Lawyers call for alternatives to prison
The Human Rights Law Centre (HRLC) is urging the government to fund community-based crime prevention services in the wake of new figures that reveal a 10 per cent jump in prison numbers.
Figures from the Australian Bureau of Statistics (ABS) show the Australian prison population has hit a 10-year high.
HRLC senior lawyer Ruth Barson (pictured) described the trend as “alarming” and has called on the government to consider alternatives to imprisonment.
“We’re not in the grip of a crime wave that’s driving up our prison population; it’s misguided and heavy-handed law and order policies that are putting more strain on our prison systems and requiring ever increasing amounts of money,” she said.
Barson highlighted ‘justice reinvestment’ as an approach that has delivered positive results in the United States. The initiative channels funding into community-based services aimed at addressing the underlying causes of offending and preventing re-offending in the long-term.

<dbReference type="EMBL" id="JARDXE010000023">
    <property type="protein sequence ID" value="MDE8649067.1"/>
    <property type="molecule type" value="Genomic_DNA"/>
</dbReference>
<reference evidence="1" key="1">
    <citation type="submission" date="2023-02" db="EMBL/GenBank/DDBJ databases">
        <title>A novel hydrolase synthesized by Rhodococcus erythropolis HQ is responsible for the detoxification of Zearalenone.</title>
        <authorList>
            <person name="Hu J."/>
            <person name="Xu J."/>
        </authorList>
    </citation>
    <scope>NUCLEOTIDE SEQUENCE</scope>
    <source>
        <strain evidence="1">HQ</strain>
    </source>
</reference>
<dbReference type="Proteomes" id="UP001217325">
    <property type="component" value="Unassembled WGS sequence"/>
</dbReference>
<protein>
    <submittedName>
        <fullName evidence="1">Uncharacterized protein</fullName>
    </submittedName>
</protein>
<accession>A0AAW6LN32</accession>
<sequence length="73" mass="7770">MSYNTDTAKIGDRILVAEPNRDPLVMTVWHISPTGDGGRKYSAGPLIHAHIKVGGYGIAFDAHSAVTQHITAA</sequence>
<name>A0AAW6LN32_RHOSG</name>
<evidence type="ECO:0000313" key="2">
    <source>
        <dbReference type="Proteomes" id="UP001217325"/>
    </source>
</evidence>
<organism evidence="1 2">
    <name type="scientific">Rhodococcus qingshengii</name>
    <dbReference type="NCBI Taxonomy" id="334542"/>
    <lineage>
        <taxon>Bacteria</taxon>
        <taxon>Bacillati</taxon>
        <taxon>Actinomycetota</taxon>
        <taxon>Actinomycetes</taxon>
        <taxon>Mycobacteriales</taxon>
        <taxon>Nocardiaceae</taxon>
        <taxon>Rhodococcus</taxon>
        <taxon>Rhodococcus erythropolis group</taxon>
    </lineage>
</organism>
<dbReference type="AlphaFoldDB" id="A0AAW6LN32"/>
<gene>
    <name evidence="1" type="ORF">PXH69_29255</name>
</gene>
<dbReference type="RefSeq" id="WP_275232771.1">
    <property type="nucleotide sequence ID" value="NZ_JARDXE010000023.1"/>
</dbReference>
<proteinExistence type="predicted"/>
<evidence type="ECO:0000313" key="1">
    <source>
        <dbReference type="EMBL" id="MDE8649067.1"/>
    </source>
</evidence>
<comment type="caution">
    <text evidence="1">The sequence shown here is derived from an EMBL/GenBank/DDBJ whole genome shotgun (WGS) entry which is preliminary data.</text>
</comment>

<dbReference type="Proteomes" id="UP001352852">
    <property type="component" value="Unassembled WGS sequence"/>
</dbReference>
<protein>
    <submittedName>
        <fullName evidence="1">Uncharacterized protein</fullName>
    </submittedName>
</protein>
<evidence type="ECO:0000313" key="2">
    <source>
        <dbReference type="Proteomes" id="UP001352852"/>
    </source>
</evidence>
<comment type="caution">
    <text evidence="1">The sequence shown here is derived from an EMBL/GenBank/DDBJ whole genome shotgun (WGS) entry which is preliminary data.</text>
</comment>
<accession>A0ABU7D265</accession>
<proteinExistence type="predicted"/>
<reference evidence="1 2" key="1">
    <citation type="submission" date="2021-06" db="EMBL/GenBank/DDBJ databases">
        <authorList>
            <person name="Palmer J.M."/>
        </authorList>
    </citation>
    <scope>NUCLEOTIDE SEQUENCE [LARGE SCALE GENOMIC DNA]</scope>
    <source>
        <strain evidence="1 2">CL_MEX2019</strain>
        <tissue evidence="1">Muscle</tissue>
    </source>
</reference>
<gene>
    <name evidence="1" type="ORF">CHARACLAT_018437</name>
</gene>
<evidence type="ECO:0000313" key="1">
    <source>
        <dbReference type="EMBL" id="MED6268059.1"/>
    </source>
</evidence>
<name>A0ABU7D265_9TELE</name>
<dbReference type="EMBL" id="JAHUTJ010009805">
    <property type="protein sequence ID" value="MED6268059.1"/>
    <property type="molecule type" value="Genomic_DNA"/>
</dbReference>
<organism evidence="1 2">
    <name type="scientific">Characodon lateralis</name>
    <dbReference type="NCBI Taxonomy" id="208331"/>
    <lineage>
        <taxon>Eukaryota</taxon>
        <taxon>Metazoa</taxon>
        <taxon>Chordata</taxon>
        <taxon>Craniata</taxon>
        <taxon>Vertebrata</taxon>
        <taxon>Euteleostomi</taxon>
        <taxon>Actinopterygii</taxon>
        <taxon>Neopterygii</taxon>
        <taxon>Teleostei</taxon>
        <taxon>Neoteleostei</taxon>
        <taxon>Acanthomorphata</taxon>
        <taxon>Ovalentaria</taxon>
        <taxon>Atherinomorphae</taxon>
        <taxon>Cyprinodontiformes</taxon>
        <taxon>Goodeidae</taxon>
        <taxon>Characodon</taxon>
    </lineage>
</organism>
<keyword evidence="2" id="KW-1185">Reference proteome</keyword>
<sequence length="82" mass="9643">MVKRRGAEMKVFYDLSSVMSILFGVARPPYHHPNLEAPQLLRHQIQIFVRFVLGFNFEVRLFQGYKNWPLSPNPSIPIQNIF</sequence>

“We know that community-based sentencing options can work better than prison and we know that early intervention is more effective and far less costly,” said Barson.
“Money spent outside of prisons on social services would go a long way as it helps prevent certain crimes from occurring in the first place.”
Barson also criticised current government policies as having a disproportionate impact on Aboriginal and Torres Strait Islander peoples, who represent three per cent of the general population but more than a quarter of the prison population.
This is most evident in the Northern Territory, which has the highest imprisonment rate in the country, where Aboriginal people represent more than 85 per cent of the prison population, yet only around 30 per cent of the general population.
Barson said the Territory must embrace a justice reinvestment approach in order to halt increasing imprisonment rates.
“We know that justice reinvestment works to cut crime, cut prison numbers and cut spending. But by and large, this evidence is being ignored,” she said.